Princeton House Launches Program for Adolescent Girls
Nov 11, 2013
Adding to its highly regarded specialized services for women, Princeton House Behavioral Health (PHBH) initiated a program recently for girls age 13 to 18 who are dealing with mood and behavioral issues.
Called Supporting Adolescent Girls Emotionally, or SAGE, the program provides a supportive environment for girls to explore development issues that are unique to girls as they transition into young adulthood.
"Adolescence is a challenging time for most people and many young women need some additional support," said Nathalie Edmond, PsyD, Associate Executive Director of Outpatient Services and Director of the Women's Program at PHBH. "Often, however, they are not comfortable discussing problems in a co-ed environment, which is why we established a program specifically for girls."
Girls wrestling with the pressures of adolescence may struggle with depression, anxiety and low self-esteem. Some may try to cope through dangerous behaviors such as self-injury (cutting), alcohol and drug use, or high-risk sexual activity. Girls may develop disordered eating patterns, display aggressive behavior and socialize with older crowds. Others will withdraw from social interaction.
The SAGE program is designed to help girls develop healthy communication skills and positive self-esteem and to reduce symptoms of depression, anxiety, bipolar disorders and the full spectrum of traumatic disorders.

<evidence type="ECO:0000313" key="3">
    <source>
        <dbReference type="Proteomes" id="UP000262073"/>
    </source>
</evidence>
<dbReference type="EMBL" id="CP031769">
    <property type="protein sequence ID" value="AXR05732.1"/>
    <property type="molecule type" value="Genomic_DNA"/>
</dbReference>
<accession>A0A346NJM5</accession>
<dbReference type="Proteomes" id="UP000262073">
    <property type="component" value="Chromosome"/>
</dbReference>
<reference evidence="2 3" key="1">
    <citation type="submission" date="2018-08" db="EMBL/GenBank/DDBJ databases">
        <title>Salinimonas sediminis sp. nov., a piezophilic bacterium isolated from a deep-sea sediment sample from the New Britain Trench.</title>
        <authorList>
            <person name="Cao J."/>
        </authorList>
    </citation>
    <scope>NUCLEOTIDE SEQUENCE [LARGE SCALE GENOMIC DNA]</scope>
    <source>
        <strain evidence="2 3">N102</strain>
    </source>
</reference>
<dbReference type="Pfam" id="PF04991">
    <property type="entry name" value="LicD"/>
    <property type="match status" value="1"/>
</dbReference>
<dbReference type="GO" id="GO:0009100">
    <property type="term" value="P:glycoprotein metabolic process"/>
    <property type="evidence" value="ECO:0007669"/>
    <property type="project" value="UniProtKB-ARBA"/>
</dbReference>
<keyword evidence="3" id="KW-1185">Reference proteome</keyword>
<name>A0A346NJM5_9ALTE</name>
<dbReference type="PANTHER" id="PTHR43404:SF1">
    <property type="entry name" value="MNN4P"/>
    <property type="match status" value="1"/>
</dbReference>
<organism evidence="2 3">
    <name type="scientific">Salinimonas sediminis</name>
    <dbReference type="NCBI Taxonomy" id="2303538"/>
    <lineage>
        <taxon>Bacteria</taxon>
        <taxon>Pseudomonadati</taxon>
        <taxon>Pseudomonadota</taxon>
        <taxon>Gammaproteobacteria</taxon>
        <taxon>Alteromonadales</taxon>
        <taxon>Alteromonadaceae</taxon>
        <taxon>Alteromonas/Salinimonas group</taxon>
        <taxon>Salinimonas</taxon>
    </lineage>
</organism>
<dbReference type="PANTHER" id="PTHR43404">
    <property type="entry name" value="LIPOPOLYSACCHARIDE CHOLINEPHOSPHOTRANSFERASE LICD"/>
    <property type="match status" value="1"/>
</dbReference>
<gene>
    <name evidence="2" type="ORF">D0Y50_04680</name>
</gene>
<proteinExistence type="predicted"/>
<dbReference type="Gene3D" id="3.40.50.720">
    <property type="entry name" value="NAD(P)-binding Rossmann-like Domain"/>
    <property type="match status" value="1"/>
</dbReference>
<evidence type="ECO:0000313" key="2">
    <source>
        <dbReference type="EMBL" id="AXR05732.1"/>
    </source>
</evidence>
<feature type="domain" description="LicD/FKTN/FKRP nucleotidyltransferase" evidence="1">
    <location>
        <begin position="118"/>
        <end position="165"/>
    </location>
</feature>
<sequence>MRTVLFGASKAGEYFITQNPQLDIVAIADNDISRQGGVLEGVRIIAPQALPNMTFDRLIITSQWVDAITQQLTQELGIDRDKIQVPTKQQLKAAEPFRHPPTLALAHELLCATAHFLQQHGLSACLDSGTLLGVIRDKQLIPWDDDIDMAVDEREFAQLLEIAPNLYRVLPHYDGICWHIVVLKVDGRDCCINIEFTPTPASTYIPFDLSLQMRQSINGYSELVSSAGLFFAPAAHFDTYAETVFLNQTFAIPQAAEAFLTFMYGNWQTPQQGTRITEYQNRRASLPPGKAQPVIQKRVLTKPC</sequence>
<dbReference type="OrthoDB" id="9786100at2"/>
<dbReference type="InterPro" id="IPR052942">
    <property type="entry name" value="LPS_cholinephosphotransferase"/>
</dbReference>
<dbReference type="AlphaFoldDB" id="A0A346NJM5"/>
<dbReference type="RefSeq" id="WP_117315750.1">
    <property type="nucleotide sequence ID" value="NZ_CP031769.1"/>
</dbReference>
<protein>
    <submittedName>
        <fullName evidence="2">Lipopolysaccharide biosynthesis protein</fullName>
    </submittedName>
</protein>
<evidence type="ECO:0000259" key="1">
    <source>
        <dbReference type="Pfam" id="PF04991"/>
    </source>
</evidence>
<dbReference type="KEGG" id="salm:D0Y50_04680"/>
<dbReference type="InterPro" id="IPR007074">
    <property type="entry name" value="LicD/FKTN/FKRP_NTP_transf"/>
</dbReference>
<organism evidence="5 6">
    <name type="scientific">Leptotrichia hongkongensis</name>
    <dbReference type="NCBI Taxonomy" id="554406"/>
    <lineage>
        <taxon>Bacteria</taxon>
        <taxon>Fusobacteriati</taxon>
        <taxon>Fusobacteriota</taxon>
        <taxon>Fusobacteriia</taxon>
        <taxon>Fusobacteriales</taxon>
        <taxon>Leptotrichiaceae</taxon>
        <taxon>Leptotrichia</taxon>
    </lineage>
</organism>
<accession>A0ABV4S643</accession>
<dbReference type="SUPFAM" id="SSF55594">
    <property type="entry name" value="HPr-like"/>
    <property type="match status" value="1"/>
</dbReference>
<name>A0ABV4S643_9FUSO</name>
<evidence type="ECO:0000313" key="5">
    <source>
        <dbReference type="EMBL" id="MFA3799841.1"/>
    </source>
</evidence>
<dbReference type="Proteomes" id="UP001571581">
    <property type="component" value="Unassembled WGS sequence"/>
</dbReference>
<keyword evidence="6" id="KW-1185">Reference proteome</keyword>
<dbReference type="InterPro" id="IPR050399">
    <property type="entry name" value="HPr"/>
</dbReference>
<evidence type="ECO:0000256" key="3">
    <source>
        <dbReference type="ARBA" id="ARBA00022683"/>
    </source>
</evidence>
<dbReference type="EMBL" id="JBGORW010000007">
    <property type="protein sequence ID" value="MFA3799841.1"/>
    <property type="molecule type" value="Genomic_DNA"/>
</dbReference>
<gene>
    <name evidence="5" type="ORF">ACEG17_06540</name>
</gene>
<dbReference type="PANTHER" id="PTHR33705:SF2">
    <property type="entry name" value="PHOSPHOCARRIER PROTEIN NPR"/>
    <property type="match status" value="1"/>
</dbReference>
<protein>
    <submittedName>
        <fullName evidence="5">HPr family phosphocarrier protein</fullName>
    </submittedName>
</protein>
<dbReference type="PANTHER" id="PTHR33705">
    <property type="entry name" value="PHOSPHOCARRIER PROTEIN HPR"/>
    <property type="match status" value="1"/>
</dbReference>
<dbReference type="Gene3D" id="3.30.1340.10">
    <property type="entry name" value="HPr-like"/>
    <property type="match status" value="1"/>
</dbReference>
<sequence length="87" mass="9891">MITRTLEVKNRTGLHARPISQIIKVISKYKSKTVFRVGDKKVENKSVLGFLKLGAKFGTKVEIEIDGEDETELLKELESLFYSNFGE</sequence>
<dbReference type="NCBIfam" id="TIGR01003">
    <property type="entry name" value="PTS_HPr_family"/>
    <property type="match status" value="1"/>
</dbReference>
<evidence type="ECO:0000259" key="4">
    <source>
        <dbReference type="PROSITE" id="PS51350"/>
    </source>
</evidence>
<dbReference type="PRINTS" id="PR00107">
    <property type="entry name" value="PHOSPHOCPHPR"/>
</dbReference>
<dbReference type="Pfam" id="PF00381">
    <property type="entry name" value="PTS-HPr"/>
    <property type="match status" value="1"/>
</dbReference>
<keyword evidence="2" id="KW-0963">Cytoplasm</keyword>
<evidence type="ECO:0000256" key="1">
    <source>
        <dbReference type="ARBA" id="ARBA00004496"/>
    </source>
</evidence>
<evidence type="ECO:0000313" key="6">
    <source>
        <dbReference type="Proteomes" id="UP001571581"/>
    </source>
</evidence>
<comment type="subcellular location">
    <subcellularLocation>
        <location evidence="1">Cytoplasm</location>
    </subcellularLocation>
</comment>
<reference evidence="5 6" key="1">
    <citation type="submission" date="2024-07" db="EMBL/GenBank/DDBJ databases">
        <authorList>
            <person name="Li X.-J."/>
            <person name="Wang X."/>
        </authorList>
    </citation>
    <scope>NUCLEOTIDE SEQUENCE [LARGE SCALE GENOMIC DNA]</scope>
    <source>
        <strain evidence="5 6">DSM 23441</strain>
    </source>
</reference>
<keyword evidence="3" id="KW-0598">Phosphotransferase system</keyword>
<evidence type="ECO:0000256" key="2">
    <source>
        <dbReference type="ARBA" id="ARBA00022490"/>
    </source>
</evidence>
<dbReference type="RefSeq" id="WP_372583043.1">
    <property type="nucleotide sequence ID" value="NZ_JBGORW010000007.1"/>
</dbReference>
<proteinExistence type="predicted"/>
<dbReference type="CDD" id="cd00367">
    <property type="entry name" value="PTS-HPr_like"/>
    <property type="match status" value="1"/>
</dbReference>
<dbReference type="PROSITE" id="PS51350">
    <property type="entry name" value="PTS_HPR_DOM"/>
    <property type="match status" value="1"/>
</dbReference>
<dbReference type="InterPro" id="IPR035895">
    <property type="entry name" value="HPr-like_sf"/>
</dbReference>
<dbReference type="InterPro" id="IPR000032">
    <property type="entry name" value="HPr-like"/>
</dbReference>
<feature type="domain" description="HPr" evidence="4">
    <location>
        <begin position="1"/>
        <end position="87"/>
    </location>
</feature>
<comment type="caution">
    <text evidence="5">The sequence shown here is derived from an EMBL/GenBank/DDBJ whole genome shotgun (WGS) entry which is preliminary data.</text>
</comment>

The program provides:
- Dialectical Behavior Therapy skills training and structure to reduce self-injurious behavior and to increase the ability to manage emotions
- Psychoeducation on issues related to body image, safety, loss, relationships, trauma, and substance use
- Support and education for families in a weekly psychoeducation group
SAGE opened this month at the PHBH Princeton/Women outpatient center, 1000 Herrontown Road, Princeton. As with all services of the Women's Program, patients receive a comprehensive evaluation by a board certified psychiatrist; an individualized plan of evidence-based treatment; group and individual therapy; family intervention; expressive therapies, such as yoga, art, and writing; education about mind-body connections in maintaining physical and emotional health; and medication management.
The Women's Program was recently named a Top Performer for "Client Perception of Care" by the Association for Ambulatory Behavioral Health.
Most insurance plans are accepted, including Medicaid.
To make a referral, call 1-888-437-1610.
PHBH, a unit of Princeton HealthCare System, is a leading provider of highly skilled and compassionate behavioral healthcare. For more information, visit www.princetonhouse.org.
Andy Williams, 609-252-8785